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From what I've been reading about US patents, once a patent has expired, it enters the public domain and can be freely used.

The patent I was looking at was filed on 1/1999 and published in 10/2000. So, obviously the 20-year patent term has not yet be reached. However, the status appears to be expired due to non-payment of the maintenance fee.

On google patents, the status is:

12/2008 Expired due to failure to pay maintenance fee

On uspto.gov, the patent's status is shown as:

Patent Expired Due to NonPayment of Maintenance Fees Under 37 CFR 1.362

Has the patent entered the public domain and can it be used freely?

Additionally (and assuming that it is in the public domain), can someone come along at some point and start paying the maintenance fee again and pull it out of the public domain until the 20-year term is reached? It is very unlikely that this patent will be revived by the company that originally filed it since they shut down production of products using the patent in 2000 and moved onto other things.

8

Two or three issues involved with this. A patent that expired due to non-payment of maintance fee can be revived by petition as either unintentional or unavoidable. Unintentional has a two-year limit and unavoidable is very hard to establish. Only the patent owner can file these, not just anyone who comes along. Even if revived there are intervening rights (after the 6 mo. grace period) to anyone who started practicing the patent while it was dead to keep doing what they were doing.

All of this pertains to the claimed subject matter. Anything taught in the patent that was never claimed is "dedicated to the public" right away. Of course something taught but not claimed in patent X might very well be patented in some other patent Y.

  • George, your answer intuitively sounds correct, and from what I know off the top of my head, the unintentional/unavoidable bit is correct, but I just wanted to clarify the last sentence. If something is taught in patent X, sufficiently to enable someone to practice, than by definition wouldn't that invention not be patentable in patent Y due to anticipation? – user7726 Jan 24 '14 at 20:31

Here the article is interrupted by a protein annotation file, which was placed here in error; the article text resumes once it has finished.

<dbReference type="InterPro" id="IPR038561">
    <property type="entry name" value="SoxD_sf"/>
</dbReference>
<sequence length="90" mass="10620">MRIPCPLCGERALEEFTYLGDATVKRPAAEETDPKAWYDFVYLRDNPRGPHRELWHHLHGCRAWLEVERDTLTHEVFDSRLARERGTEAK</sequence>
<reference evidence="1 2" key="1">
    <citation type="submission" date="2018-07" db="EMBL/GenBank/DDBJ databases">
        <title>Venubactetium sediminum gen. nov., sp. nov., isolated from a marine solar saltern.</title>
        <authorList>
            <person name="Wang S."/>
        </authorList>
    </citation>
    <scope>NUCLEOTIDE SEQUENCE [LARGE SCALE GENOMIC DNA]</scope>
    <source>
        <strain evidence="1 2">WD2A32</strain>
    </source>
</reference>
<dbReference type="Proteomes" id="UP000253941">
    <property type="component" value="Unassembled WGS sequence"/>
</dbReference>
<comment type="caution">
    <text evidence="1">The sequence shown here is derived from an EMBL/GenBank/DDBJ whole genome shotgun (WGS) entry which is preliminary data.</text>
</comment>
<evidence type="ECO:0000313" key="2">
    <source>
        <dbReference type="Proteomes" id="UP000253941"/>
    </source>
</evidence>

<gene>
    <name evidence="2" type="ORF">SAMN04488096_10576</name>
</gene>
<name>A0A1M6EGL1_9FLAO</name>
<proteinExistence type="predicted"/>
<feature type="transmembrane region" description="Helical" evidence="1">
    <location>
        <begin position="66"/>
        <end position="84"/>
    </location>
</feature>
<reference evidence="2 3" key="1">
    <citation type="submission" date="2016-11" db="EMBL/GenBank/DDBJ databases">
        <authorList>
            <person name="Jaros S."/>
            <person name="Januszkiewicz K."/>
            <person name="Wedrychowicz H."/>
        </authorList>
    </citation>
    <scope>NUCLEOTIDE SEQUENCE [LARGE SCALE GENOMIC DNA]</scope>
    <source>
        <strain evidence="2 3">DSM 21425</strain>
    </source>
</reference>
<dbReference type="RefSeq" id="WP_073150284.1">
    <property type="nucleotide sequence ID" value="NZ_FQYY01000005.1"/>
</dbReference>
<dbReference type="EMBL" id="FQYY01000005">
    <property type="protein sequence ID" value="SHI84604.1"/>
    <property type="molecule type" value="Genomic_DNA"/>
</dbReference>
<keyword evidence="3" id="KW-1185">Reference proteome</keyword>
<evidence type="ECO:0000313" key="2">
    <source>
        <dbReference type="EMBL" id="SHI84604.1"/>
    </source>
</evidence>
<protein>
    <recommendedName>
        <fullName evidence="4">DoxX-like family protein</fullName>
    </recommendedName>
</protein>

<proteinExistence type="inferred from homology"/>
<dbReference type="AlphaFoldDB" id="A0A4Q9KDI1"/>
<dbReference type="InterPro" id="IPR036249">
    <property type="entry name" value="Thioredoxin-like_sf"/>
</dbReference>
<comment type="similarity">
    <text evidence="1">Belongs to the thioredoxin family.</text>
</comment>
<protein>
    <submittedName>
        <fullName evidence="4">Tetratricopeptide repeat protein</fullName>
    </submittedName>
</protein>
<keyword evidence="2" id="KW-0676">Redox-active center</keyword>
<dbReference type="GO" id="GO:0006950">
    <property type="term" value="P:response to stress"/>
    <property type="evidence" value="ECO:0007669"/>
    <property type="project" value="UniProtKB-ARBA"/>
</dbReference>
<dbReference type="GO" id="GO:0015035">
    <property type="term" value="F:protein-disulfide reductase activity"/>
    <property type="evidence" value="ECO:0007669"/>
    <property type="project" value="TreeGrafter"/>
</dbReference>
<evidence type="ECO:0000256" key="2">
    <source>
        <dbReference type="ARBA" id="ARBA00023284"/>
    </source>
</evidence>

• I think the idea was Y predates X in the example. – Micah Siegel Jan 24 '14 at 20:56
  • Yes, Y could have been the subject of a completely different patent by a completely different inventor that has an earlier priority date. If the same inventor, Y could be a year later than X. Also, there could be a family of patents, all getting priority back to a common original disclosure. Technologies A and B are taught in the specification and two patents result, one with claims to A and the other with claims to B. A non-payment of maintenance fees or even all claims killed in a re-exam for one patent doesn't affect the other patent (unless they are linked by a terminal disclaimer.) – George White Jan 24 '14 at 21:17
  • @Max - There are also cases where a patentee gets very similar but not identical claim wording allowed in two separate patents. If the second one gets a non-statutory double patenting rejection and a terminal disclaimer is filed then when one patent dies, they both die. This may not be the case in all instances and a patent with slightly different limitations may still be alive after its brother expires due to maintenance fee non-payment. – George White Jan 24 '14 at 21:38
  • George - just for edification, they recently changed the rule to get rid of the two-year limit. See Patent Law Treaties Implementation Act of 2012, Pub. L. No. 112-211, 126 Stat. 1527; see also 35 U.S.C. § 41(c)(1). 35 U.S.C. § 27; and 37 C.F.R. 1.137. There's a good summary of this at clm.com/publication.cfm?ID=489. – HTH Aug 12 '14 at 17:22
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If you're sure that the patent has really expired, then the specific invention in the patent is no longer patent-protected, so the patent holder can't sue over it. However, make sure of this, because figuring out when a patent has really expired can be complicated.

Additionally, keep in mind that patents can overlap, which means that even if that one specific patent you're looking at has expired, there may still be other patents out there that will block some features, or maybe all features, of the invention that you were thinking about using or selling.